Bustle has bookslists: “7 Best LGBTQ Books Out In Autumn 2019.” “Women Writers Who Published Their First Book After They Turned 70.” “6 YA Graphic Novels You Should Read, According To 'Pumpkinheads' Creators Rainbow Rowell & Faith Erin Hicks.” Lastly, the 5 books that made Elizabeth Gilbert “Think Differently.”

The PBS NewsHour-NYT book club pick for September is Conversations with Friends by Sally Rooney (Hogarth: Random House; LJ starred review).

Entertainment Weekly has an early look at Book 5 in the Miss Peregrine’s Peculiar Children series.

The Chicago Tribune features White Negroes: When Cornrows Were in Vogue ... and Other Thoughts on Cultural Appropriation by Lauren Michele Jackson (Beacon Press: Random House).

Bustle considers the poet Morgan Parker’s debut YA novel, Who Put This Song On? (Delacorte: Random House).

The Wall Street Journal excerpts Call Sign Chaos: Learning to Lead by Jim Mattis, Bing West (Random House). The Atlantic has an interview with Mattis. SFGate also has coverage.

Vogue excerpts Inside Tangier: Houses & Gardens by Nicoló Castellini Baldissera (Vendome: Abrams). excerpts Red Skies Falling by Alex London (FSG: Macmillan). Also, a preview of The Monster of Elendhaven by Jennifer Giesbrecht ( Macmillan).

The NYT features Attica Locke, Heaven, My Home (Mulholland Books: Hachette), in its “By the Book” column.

Shondaland interviews by Sarah M. Broom, The Yellow House (Grove Press).

Electric Lit interviews Ibram X. Kendi, How To Be an Antiracist (One World: Random House; LJ starred review).

Bitch Media interviews Shelby Lorman, Awards for Good Boys: Tales of Dating, Double Standards, and Doom (Penguin), for a second time.

The Guardian interviews Ben Folds, A Dream About Lightning Bugs: A Life of Music and Cheap Lessons (Ballantine: Random House).

CrimeReads interviews Lisa Lutz “on Creating Iconic Female Protagonists.”

Shawn Wong recommends "Bottles of Beaujolais" by David Wong Louie for Electric Lit.

The Guardian writes about how “the graphic novel became an outlet for female shame … [allowing] many female illustrators to confront how they see their bodies and how their bodies are seen by the man around them.”

Bustle has an essay by Robin Benway, Far from the Tree (HarperTeen) about how a DIY project saved her career.

The Washington Post writes about The Harper Perennial Resistance Library series, which the paper says “should be read as humanist manifestos.”

The NYT reports on the news the Marvel cut the essay critical of the US from its No. 1000 special issue.

The L.A. Times reports on a new effort to offer travel books about American cities. Also, a new Dr. Seuss exhibition opening in October in Toronto. BuzzFeed has more on the show.

In buzzy books today, Get Out of Your Head: Stopping the Spiral of Toxic Thoughts by Jennie Allen (WaterBrook: Random House) is soaring thanks to a publication announcement on Instagram. Vice gave a boost to The Game Console: A Photographic History from Atari to Xbox by Evan Amos (No Starch Press: Penguin). The Today show pushes The 8Greens Cookbook: The Simple Way to Get Your Greens by Dawn Russell (Random House UK).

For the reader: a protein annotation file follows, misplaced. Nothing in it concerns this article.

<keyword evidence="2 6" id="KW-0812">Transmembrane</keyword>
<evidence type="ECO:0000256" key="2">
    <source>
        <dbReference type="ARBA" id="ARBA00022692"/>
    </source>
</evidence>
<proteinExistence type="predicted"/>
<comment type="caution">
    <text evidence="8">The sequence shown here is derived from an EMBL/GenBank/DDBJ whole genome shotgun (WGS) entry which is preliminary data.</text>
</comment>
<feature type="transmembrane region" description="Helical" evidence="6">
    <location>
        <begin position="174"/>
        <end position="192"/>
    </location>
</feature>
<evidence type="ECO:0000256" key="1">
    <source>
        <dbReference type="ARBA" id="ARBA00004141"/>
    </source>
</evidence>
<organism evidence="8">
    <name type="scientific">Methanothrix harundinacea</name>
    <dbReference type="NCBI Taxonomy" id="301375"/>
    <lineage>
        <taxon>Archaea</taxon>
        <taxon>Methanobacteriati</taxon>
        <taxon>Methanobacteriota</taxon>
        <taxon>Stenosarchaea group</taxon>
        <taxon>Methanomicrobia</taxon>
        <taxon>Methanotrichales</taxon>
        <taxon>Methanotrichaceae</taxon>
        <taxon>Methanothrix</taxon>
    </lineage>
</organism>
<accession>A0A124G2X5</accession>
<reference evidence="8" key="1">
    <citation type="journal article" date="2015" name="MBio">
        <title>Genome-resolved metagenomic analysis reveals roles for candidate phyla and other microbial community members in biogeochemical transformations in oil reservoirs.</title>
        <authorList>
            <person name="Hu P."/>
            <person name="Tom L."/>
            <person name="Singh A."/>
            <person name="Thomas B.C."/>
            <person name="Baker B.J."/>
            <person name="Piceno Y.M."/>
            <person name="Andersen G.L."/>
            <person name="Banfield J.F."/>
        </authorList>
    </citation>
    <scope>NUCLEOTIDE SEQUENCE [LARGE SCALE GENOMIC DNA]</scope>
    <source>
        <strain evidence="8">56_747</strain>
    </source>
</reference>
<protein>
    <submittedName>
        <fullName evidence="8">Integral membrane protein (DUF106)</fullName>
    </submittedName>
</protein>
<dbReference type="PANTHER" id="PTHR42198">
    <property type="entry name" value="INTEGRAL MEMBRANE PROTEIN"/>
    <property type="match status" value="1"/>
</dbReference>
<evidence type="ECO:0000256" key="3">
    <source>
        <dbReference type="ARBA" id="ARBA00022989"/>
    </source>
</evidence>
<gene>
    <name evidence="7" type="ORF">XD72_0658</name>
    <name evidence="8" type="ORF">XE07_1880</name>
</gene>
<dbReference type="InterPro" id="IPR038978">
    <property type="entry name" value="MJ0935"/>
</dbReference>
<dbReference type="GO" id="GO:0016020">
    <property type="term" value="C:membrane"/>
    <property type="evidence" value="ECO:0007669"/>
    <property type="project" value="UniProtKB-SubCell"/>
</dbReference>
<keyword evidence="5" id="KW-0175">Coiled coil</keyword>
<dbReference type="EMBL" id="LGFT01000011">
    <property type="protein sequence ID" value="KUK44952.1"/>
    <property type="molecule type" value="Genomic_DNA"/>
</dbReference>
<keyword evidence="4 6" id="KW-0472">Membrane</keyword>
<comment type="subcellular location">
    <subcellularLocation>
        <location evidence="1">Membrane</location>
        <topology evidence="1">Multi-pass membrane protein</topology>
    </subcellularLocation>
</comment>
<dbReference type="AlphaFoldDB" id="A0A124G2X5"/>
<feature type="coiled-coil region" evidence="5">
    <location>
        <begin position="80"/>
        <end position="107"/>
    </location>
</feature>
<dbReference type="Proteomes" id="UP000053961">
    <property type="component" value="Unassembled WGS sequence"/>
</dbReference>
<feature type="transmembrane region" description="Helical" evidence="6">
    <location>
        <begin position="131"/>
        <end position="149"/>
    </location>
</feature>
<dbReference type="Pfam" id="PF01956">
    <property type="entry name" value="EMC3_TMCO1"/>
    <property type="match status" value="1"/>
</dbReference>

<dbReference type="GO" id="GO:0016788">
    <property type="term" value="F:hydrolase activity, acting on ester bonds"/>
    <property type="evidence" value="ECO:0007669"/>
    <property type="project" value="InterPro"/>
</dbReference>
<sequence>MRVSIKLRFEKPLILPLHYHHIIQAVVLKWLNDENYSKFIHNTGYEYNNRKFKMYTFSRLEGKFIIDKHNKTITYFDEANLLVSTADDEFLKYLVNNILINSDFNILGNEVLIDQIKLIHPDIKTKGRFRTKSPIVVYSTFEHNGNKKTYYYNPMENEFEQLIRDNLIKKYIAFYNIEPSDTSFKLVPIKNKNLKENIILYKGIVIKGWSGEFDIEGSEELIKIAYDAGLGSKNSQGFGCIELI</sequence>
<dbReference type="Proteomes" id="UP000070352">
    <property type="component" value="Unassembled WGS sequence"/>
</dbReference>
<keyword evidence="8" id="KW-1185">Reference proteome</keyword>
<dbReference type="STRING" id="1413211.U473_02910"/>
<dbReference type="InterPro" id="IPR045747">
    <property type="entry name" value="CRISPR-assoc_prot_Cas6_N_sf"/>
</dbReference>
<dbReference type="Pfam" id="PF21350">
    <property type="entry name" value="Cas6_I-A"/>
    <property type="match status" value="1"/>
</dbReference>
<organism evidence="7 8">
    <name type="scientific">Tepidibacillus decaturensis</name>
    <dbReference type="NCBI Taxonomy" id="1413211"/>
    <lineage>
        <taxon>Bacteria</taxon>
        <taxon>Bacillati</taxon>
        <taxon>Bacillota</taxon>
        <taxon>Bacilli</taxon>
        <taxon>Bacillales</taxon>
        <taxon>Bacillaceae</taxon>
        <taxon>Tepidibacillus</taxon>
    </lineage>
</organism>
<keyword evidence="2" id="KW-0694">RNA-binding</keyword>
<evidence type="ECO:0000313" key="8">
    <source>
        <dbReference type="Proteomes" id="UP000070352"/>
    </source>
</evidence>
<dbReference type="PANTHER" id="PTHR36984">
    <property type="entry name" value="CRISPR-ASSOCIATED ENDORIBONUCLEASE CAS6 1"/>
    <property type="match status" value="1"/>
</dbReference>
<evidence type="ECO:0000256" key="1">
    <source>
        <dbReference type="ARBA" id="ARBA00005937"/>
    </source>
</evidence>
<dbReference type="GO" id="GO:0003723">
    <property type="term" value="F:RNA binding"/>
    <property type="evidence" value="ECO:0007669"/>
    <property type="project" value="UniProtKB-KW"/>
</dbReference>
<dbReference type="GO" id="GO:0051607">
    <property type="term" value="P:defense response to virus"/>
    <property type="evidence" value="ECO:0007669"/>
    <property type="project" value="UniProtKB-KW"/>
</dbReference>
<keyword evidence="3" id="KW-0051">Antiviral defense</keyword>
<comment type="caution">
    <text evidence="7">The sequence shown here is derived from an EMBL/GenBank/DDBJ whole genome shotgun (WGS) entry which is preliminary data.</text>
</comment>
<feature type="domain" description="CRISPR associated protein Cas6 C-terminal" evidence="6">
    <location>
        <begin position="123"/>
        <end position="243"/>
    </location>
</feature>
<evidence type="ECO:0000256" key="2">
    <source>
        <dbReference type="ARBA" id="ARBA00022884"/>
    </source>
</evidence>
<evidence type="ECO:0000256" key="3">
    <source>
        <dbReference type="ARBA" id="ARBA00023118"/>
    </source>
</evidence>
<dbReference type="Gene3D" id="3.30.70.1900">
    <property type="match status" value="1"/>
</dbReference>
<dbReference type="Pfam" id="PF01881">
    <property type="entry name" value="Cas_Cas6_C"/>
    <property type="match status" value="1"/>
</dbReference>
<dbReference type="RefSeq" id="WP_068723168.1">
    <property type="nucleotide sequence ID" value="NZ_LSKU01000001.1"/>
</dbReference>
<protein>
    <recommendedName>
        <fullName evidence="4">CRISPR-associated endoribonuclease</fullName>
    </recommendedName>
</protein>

Authors on Air

Bustle has a list of “10 Movies & TV Shows Coming To Netflix In September 2019 That Are Based On Books.”

The Hollywood Reporter pulls a list of the Emmy nominations based on books.

C-Span 2 will cover the National Book Festival. Here is the schedule.

The L.A. Times reports on Downton Abbey.

The NYT writes about the time “When John Grisham Movies Were King.”

Deadline Hollywood reports that It: Chapter Two will be promoted by a wide range of partners, including a gas company, an ice cream company, and a fast food chain. Amy Butcher’s forthcoming memoir, Mothertrucker, is set for the movies. Directed by Jill Soloway and starring Julianne Moore. Bruce Holsinger’s The Gifted School sells TV rights. Netflix has plans for a series inspired by a chapter out of Amy Chozick’s Chasing Hillary: Ten Years, Two Presidential Campaigns and One Intact Glass Ceiling. Emily St John Mandel’s The Glass Hotel is headed to NBC as a TV series. Rotten Tomatoes announces it has “added 600 independently verified critics over the past year … Of the new critics, 55% are women, 60% are freelancers and 10% publish reviews via YouTube, podcasts and other emerging avenues.”

The Atlantic writes about movie chains, Netflix, and the book-based The Irishman.

The Hollywood Reporter asks, “Who Is Marvel's Moon Knight?

PBS NewsHour interviews Celeste Ng and Maxine Hong Kingston.

NPR interviews Laura Cumming, Five Days Gone: The Mystery of My Mother's Disappearance as a Child (Scribner: S. & S.). It got a sales boost from the coverage.

Eater interviews Alton Brown, of Good Eats.

The Joker gets a trailer.